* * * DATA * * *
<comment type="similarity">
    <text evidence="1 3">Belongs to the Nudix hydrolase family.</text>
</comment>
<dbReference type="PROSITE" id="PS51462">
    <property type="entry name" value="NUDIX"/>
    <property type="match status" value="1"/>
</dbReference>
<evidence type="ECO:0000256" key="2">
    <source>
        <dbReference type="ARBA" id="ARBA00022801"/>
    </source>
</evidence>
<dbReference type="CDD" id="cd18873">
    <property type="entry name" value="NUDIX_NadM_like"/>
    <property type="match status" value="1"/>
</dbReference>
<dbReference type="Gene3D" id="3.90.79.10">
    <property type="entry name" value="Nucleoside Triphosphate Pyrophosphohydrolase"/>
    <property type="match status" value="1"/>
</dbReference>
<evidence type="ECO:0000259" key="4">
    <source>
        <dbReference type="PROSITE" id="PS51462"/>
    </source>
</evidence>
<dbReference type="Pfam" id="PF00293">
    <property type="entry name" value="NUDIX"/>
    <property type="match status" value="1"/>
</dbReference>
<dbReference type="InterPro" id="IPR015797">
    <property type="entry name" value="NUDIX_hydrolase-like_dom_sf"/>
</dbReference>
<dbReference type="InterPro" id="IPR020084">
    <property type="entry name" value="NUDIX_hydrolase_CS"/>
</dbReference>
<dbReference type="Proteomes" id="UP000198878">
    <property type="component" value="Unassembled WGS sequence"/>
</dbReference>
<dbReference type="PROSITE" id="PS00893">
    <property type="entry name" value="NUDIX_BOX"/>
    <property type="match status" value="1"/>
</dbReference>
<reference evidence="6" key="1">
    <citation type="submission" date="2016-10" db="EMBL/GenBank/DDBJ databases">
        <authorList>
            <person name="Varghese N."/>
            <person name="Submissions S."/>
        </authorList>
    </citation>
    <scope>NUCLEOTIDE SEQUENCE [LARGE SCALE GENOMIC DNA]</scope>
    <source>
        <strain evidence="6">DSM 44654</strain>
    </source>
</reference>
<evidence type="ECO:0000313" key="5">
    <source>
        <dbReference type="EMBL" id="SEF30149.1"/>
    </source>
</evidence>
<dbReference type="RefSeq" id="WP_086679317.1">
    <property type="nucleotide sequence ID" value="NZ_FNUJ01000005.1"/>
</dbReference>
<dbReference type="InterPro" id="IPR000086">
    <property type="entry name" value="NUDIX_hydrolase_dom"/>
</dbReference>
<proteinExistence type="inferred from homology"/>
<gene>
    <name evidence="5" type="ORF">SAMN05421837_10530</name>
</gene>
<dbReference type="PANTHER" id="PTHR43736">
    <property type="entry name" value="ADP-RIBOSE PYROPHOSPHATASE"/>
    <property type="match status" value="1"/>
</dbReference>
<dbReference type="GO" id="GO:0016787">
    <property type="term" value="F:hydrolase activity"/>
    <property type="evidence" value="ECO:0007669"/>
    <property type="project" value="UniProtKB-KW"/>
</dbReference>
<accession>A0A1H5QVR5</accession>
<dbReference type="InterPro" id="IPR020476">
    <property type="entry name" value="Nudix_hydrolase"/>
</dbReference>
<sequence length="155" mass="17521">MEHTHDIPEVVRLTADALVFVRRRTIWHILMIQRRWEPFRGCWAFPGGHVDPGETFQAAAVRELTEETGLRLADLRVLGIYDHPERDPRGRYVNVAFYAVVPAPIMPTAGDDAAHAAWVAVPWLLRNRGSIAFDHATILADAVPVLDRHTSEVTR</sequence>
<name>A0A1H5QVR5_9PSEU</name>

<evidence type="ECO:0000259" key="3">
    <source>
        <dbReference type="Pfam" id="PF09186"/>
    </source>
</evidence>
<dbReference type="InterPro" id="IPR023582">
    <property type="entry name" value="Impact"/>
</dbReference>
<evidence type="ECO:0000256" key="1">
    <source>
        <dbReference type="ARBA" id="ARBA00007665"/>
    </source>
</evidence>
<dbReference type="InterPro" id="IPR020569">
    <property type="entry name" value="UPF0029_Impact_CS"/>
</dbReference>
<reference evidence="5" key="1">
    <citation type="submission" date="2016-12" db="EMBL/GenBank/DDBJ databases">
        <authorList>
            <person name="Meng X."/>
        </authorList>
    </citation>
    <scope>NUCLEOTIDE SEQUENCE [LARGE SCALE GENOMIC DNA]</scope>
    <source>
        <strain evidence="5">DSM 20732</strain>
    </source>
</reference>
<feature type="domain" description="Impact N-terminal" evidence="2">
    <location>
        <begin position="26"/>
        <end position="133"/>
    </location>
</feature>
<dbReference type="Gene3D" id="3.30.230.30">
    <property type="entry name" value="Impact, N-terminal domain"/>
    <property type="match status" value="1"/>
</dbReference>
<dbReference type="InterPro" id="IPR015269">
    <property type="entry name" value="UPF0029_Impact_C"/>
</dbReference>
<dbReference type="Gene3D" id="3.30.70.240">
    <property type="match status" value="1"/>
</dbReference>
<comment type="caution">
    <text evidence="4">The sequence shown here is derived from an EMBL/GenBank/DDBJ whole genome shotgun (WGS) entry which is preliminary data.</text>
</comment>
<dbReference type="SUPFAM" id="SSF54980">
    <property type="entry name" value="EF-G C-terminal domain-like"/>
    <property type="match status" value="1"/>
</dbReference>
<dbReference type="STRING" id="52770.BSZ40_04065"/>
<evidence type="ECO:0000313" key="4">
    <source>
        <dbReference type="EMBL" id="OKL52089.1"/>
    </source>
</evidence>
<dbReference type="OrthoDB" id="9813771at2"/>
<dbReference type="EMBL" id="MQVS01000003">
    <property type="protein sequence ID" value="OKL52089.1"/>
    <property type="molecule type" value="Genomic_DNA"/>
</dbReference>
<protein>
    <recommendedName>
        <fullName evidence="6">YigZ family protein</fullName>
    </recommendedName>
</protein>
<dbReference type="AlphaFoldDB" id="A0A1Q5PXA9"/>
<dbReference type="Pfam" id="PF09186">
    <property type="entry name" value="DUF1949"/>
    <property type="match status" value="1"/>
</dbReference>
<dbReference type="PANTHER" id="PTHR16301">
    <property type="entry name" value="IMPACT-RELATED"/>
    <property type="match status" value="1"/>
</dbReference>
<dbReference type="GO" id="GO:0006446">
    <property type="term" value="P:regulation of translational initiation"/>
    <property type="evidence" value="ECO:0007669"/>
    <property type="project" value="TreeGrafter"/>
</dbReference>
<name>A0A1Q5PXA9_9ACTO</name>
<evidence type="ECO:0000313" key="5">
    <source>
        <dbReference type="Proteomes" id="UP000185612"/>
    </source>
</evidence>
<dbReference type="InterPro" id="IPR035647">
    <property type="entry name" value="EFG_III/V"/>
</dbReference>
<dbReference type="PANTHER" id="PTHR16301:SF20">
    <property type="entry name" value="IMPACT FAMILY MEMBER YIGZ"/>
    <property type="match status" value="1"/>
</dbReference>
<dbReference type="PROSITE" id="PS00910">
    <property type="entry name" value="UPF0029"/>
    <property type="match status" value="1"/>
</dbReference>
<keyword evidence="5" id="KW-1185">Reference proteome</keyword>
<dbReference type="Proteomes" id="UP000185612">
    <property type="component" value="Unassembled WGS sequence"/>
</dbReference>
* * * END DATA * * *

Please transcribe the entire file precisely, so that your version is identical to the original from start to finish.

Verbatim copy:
<comment type="similarity">
    <text evidence="1 3">Belongs to the Nudix hydrolase family.</text>
</comment>
<dbReference type="PROSITE" id="PS51462">
    <property type="entry name" value="NUDIX"/>
    <property type="match status" value="1"/>
</dbReference>
<evidence type="ECO:0000256" key="2">
    <source>
        <dbReference type="ARBA" id="ARBA00022801"/>
    </source>
</evidence>
<dbReference type="CDD" id="cd18873">
    <property type="entry name" value="NUDIX_NadM_like"/>
    <property type="match status" value="1"/>
</dbReference>
<dbReference type="Gene3D" id="3.90.79.10">
    <property type="entry name" value="Nucleoside Triphosphate Pyrophosphohydrolase"/>
    <property type="match status" value="1"/>
</dbReference>
<evidence type="ECO:0000259" key="4">
    <source>
        <dbReference type="PROSITE" id="PS51462"/>
    </source>
</evidence>
<dbReference type="Pfam" id="PF00293">
    <property type="entry name" value="NUDIX"/>
    <property type="match status" value="1"/>
</dbReference>
<dbReference type="InterPro" id="IPR015797">
    <property type="entry name" value="NUDIX_hydrolase-like_dom_sf"/>
</dbReference>
<dbReference type="InterPro" id="IPR020084">
    <property type="entry name" value="NUDIX_hydrolase_CS"/>
</dbReference>
<dbReference type="Proteomes" id="UP000198878">
    <property type="component" value="Unassembled WGS sequence"/>
</dbReference>
<dbReference type="PROSITE" id="PS00893">
    <property type="entry name" value="NUDIX_BOX"/>
    <property type="match status" value="1"/>
</dbReference>
<reference evidence="6" key="1">
    <citation type="submission" date="2016-10" db="EMBL/GenBank/DDBJ databases">
        <authorList>
            <person name="Varghese N."/>
            <person name="Submissions S."/>
        </authorList>
    </citation>
    <scope>NUCLEOTIDE SEQUENCE [LARGE SCALE GENOMIC DNA]</scope>
    <source>
        <strain evidence="6">DSM 44654</strain>
    </source>
</reference>
<evidence type="ECO:0000313" key="5">
    <source>
        <dbReference type="EMBL" id="SEF30149.1"/>
    </source>
</evidence>
<dbReference type="RefSeq" id="WP_086679317.1">
    <property type="nucleotide sequence ID" value="NZ_FNUJ01000005.1"/>
</dbReference>
<dbReference type="InterPro" id="IPR000086">
    <property type="entry name" value="NUDIX_hydrolase_dom"/>
</dbReference>
<proteinExistence type="inferred from homology"/>
<gene>
    <name evidence="5" type="ORF">SAMN05421837_10530</name>
</gene>
<dbReference type="PANTHER" id="PTHR43736">
    <property type="entry name" value="ADP-RIBOSE PYROPHOSPHATASE"/>
    <property type="match status" value="1"/>
</dbReference>
<dbReference type="GO" id="GO:0016787">
    <property type="term" value="F:hydrolase activity"/>
    <property type="evidence" value="ECO:0007669"/>
    <property type="project" value="UniProtKB-KW"/>
</dbReference>
<accession>A0A1H5QVR5</accession>
<dbReference type="InterPro" id="IPR020476">
    <property type="entry name" value="Nudix_hydrolase"/>
</dbReference>
<sequence length="155" mass="17521">MEHTHDIPEVVRLTADALVFVRRRTIWHILMIQRRWEPFRGCWAFPGGHVDPGETFQAAAVRELTEETGLRLADLRVLGIYDHPERDPRGRYVNVAFYAVVPAPIMPTAGDDAAHAAWVAVPWLLRNRGSIAFDHATILADAVPVLDRHTSEVTR</sequence>
<name>A0A1H5QVR5_9PSEU</name>

<evidence type="ECO:0000259" key="3">
    <source>
        <dbReference type="Pfam" id="PF09186"/>
    </source>
</evidence>
<dbReference type="InterPro" id="IPR023582">
    <property type="entry name" value="Impact"/>
</dbReference>
<evidence type="ECO:0000256" key="1">
    <source>
        <dbReference type="ARBA" id="ARBA00007665"/>
    </source>
</evidence>
<dbReference type="InterPro" id="IPR020569">
    <property type="entry name" value="UPF0029_Impact_CS"/>
</dbReference>
<reference evidence="5" key="1">
    <citation type="submission" date="2016-12" db="EMBL/GenBank/DDBJ databases">
        <authorList>
            <person name="Meng X."/>
        </authorList>
    </citation>
    <scope>NUCLEOTIDE SEQUENCE [LARGE SCALE GENOMIC DNA]</scope>
    <source>
        <strain evidence="5">DSM 20732</strain>
    </source>
</reference>
<feature type="domain" description="Impact N-terminal" evidence="2">
    <location>
        <begin position="26"/>
        <end position="133"/>
    </location>
</feature>
<dbReference type="Gene3D" id="3.30.230.30">
    <property type="entry name" value="Impact, N-terminal domain"/>
    <property type="match status" value="1"/>
</dbReference>
<dbReference type="InterPro" id="IPR015269">
    <property type="entry name" value="UPF0029_Impact_C"/>
</dbReference>
<dbReference type="Gene3D" id="3.30.70.240">
    <property type="match status" value="1"/>
</dbReference>
<comment type="caution">
    <text evidence="4">The sequence shown here is derived from an EMBL/GenBank/DDBJ whole genome shotgun (WGS) entry which is preliminary data.</text>
</comment>
<dbReference type="SUPFAM" id="SSF54980">
    <property type="entry name" value="EF-G C-terminal domain-like"/>
    <property type="match status" value="1"/>
</dbReference>
<dbReference type="STRING" id="52770.BSZ40_04065"/>
<evidence type="ECO:0000313" key="4">
    <source>
        <dbReference type="EMBL" id="OKL52089.1"/>
    </source>
</evidence>
<dbReference type="OrthoDB" id="9813771at2"/>
<dbReference type="EMBL" id="MQVS01000003">
    <property type="protein sequence ID" value="OKL52089.1"/>
    <property type="molecule type" value="Genomic_DNA"/>
</dbReference>
<protein>
    <recommendedName>
        <fullName evidence="6">YigZ family protein</fullName>
    </recommendedName>
</protein>
<dbReference type="AlphaFoldDB" id="A0A1Q5PXA9"/>
<dbReference type="Pfam" id="PF09186">
    <property type="entry name" value="DUF1949"/>
    <property type="match status" value="1"/>
</dbReference>
<dbReference type="PANTHER" id="PTHR16301">
    <property type="entry name" value="IMPACT-RELATED"/>
    <property type="match status" value="1"/>
</dbReference>
<dbReference type="GO" id="GO:0006446">
    <property type="term" value="P:regulation of translational initiation"/>
    <property type="evidence" value="ECO:0007669"/>
    <property type="project" value="TreeGrafter"/>
</dbReference>
<name>A0A1Q5PXA9_9ACTO</name>
<evidence type="ECO:0000313" key="5">
    <source>
        <dbReference type="Proteomes" id="UP000185612"/>
    </source>
</evidence>
<dbReference type="InterPro" id="IPR035647">
    <property type="entry name" value="EFG_III/V"/>
</dbReference>
<dbReference type="PANTHER" id="PTHR16301:SF20">
    <property type="entry name" value="IMPACT FAMILY MEMBER YIGZ"/>
    <property type="match status" value="1"/>
</dbReference>
<dbReference type="PROSITE" id="PS00910">
    <property type="entry name" value="UPF0029"/>
    <property type="match status" value="1"/>
</dbReference>
<keyword evidence="5" id="KW-1185">Reference proteome</keyword>
<dbReference type="Proteomes" id="UP000185612">
    <property type="component" value="Unassembled WGS sequence"/>
</dbReference>